Rev. Joe Pescatello celebrates 25 years as priest

Rev. Joe Pescatello celebrates 25 years as priest

The Westerly Sun


WESTERLY — It’s not every day that two bishops, several mayors, a university president and more than five hundred people join 50-plus priests for Sunday Mass, but that was the case earlier this fall when faithful guests poured into St. Clare Church in Misquamicut to celebrate a native son.

It was for the 25th anniversary Mass celebration for the Rev. Joseph A. Pescatello, a 1970 Westerly High School graduate who attended grade school at the Immaculate Conception School, and it was quite the event.

“I was a little overwhelmed” said Pescatello with his signature modesty recently on one of his regular trips to town. “It was a nice celebration, although I think half of the people were relatives.”

It was during his early years, said Pescatello, while he was an altar boy at the Church of the Immaculate Conception, that he first thought of becoming a priest. He was inspired by his then pastor, the Rev. Sylva LeCours (“a legend,”) and by his father, a man of great faith, strong convictions and good values. Pescatello comes to Westerly weekly to visit his father who lives at the Apple Clipper on Post Road.

Pescatello, who grew up on the corner of Pierce and Pond Streets in Westerly’s North End in a home where his grandparents spoke only Italian, remembers spending hours playing in the terraced yards of neighbors with his friend Louis Furcolo.

In high school, he chummed around with his classmates Lou Toscano, Tom Liguori and Frank Pendola.

Toscano, a teacher at the Pine Point School, said he admires the way his friend is able to relate his homilies to something tangible, especially at funerals and weddings and especially when he has a connection to the family.

Pescatello, who served as the Catholic chaplain at Bryant University for 12 years, is now the pastor at Mary, Mother of Mankind church in North Providence and the chaplain for the North Providence police and fire departments.

“He’s my favorite priest in all the world and he’s a great guy,” said Dick Fossa, chief of staff for North Providence Mayor Charles Lombardi, who attended the Mass and reception. “He blended right into this community from the moment he arrived. It’s like he’s been here forever.”

It was during his years at Bryant that Pescatello became close with Bryant President Ron Machtley and his wife, Kathy, both of whom attended the anniversary Mass and reception, along with his many extended family members — Pescatellos, Cillinos and Alfieros and many priests and childhood friends.

“I think Father Joe is one of the most spiritually gifted priests working with young people I know,” said Machtley, a former congressman from Rhode Island. “In his own quiet way he was able to communicate the importance of a spiritual life to our students. He was a wonderful role model.”

After graduating from high school, Joseph Pescatello went off to the University of Rhode Island, then entered Theological College in Washington, D.C., to become a priest, but took a 10-year detour.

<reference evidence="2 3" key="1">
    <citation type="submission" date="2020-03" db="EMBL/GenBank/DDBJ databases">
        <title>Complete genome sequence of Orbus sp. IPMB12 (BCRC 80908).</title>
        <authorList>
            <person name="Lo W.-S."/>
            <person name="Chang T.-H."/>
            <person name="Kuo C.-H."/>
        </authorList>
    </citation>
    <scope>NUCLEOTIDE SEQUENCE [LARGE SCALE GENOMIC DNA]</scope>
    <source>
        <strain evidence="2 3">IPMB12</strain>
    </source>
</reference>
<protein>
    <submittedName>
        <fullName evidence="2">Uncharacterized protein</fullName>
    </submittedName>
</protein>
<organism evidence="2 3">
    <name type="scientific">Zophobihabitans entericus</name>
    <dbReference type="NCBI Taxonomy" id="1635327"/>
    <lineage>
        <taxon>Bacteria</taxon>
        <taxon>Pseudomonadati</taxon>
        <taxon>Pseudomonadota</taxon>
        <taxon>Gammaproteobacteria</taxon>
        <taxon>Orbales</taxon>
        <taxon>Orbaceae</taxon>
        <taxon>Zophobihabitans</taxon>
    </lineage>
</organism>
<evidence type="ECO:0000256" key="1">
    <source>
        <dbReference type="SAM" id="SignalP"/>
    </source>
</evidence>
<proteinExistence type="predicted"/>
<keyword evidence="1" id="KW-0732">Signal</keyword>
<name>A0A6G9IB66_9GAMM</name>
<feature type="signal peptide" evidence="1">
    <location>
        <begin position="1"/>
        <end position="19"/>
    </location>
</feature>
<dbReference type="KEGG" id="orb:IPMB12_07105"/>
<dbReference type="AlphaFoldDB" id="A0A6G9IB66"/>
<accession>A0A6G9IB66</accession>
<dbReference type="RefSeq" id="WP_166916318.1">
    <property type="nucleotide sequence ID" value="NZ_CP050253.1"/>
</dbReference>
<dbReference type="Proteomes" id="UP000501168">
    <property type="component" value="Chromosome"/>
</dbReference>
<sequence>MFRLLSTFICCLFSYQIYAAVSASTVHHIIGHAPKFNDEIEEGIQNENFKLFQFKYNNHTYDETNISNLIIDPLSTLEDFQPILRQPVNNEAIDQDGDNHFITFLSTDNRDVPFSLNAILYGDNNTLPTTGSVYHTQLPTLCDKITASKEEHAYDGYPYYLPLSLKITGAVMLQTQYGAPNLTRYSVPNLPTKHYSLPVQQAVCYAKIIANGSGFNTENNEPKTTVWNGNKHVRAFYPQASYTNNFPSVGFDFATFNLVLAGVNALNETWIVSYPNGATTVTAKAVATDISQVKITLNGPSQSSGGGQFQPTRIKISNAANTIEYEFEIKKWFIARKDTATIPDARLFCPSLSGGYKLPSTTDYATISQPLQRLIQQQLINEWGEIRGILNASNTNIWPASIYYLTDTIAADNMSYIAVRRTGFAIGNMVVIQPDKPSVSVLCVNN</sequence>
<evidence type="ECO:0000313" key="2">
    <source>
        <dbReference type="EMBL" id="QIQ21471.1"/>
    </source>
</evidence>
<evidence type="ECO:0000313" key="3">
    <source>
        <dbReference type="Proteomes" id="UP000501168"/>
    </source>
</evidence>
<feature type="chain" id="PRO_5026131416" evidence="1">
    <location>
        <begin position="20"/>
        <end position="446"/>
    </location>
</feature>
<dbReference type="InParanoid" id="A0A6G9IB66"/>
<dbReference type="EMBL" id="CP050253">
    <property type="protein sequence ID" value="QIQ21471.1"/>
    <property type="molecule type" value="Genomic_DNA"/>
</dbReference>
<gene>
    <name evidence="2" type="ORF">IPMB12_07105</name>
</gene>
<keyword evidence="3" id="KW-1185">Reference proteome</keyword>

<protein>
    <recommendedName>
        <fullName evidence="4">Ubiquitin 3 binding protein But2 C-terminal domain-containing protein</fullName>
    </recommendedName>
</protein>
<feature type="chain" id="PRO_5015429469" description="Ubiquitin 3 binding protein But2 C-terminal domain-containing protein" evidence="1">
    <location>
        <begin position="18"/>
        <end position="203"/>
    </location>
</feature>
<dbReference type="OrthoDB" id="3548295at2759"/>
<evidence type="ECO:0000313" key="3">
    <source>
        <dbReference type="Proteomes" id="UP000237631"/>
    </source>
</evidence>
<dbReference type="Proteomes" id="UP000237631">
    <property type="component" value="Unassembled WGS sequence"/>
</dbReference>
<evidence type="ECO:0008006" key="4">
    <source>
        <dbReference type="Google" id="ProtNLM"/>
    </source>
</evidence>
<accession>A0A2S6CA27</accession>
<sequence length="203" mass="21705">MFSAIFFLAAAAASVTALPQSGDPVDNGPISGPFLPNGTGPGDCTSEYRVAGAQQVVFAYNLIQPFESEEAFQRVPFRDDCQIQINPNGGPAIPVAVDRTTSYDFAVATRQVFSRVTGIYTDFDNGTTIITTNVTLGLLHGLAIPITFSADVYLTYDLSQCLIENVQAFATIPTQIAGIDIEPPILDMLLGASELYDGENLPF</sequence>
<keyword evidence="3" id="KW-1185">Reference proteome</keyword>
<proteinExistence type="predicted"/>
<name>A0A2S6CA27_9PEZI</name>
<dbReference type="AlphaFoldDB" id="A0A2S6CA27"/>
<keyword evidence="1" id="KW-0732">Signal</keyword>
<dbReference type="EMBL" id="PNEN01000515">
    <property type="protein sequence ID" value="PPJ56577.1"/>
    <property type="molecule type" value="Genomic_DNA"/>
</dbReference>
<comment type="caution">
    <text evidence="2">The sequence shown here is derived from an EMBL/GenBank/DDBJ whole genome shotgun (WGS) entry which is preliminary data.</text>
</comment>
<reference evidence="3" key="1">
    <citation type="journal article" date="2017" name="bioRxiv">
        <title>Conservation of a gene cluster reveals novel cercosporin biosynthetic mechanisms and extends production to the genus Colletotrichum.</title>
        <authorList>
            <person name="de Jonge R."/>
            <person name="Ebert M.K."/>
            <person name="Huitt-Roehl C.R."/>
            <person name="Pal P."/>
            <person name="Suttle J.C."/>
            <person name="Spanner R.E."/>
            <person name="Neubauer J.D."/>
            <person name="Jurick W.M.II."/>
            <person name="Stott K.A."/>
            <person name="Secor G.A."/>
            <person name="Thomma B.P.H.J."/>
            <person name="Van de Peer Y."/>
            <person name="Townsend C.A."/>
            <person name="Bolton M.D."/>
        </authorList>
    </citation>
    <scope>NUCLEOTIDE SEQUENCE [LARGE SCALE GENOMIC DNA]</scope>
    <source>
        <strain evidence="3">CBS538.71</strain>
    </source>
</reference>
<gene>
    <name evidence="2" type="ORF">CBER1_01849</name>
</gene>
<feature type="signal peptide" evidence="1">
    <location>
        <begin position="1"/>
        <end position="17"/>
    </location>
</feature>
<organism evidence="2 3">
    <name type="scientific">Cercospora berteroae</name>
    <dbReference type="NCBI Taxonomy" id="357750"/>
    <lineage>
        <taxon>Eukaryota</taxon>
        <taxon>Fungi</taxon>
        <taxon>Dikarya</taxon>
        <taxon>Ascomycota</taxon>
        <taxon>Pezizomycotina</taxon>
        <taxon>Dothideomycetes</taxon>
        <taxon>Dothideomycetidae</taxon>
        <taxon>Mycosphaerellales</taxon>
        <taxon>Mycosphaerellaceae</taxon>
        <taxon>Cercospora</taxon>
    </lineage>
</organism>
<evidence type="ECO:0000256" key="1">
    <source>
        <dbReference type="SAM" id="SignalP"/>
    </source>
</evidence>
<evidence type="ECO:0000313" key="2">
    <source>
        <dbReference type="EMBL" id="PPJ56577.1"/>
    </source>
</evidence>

During his hiatus, he taught first in Maryland at St. Vincent Pallotti High School, then back closer to home at St. Bernard School. In the meantime he decided to get a master’s degree in counseling, thinking he’d become a hall director at URI. All the while he tended bar at places like Mary’s and the Pumphouse in Peace Dale. Eventually his path led him back to the priesthood and he was ordained in 1989.

The calling was always there, he said, he just needed to make his own way in his own time.

Pescatello said he admires Pope Francis, and applauds him for “making the poor a priority in the church.”

He calls Msgr. Richard Albert, a Catholic priest who ministers to the poorest of the poor in Kingston, Jamaica one of his influences.

Albert, who created a soup kitchen and a chapel in the Riverton City dump in Jamaica, once said that if he were to die or leave Jamaica, at least he could say that he “fed a few people and maybe made a difference.”

Pescatello said he was also inspired by a nun, Sister Joan Mahoney, and a retired priest, the Rev. Randolph Chew of Charlestown.

Chew, who was the chaplain at URI from 1976 to 1989, has known Pescatello for the last 35 years and watched him mature from a graduate student at URI to a diocesan priest.

“Being of service to people is the essence of his priesthood,” said Chew. “He is a very dedicated and conscientious priest.”

The life of a priest can be a good life, an exciting life, said Pescatello, stressing that he feels honored and privileged to minister to people during the most significant moments of their lives — like weddings, baptisms and funerals.

“I believe that true joy, peace and fulfillment can be found in the Gospel,” said the Westerly native. “When Christ said ‘Take up your cross and follow me,’ it wasn’t meant to be just drudgery and negativity.”

Joy can be found in the midst of sorrow and pain, he said, especially when you keep focused on Christ.

The Rev. Kenneth J. Suibielski, the pastor at St. Clare’s, who has known Pescatello since their days in graduate school, said that the homily Pescatello delivered during his anniversary Mass was a wonderful thread that took listeners with him through his 25 years of priesthood and pastoral service.

The reception was festive and fun, Suibielski said, and a fitting atmosphere for a priest celebrating so many years of service.

“Nobody wanted to leave,” he said. “Everyone liked being there.”

nbfusaro@thewesterlysun.com

On Twitter @ twitter.com/NBFwesterlySUN


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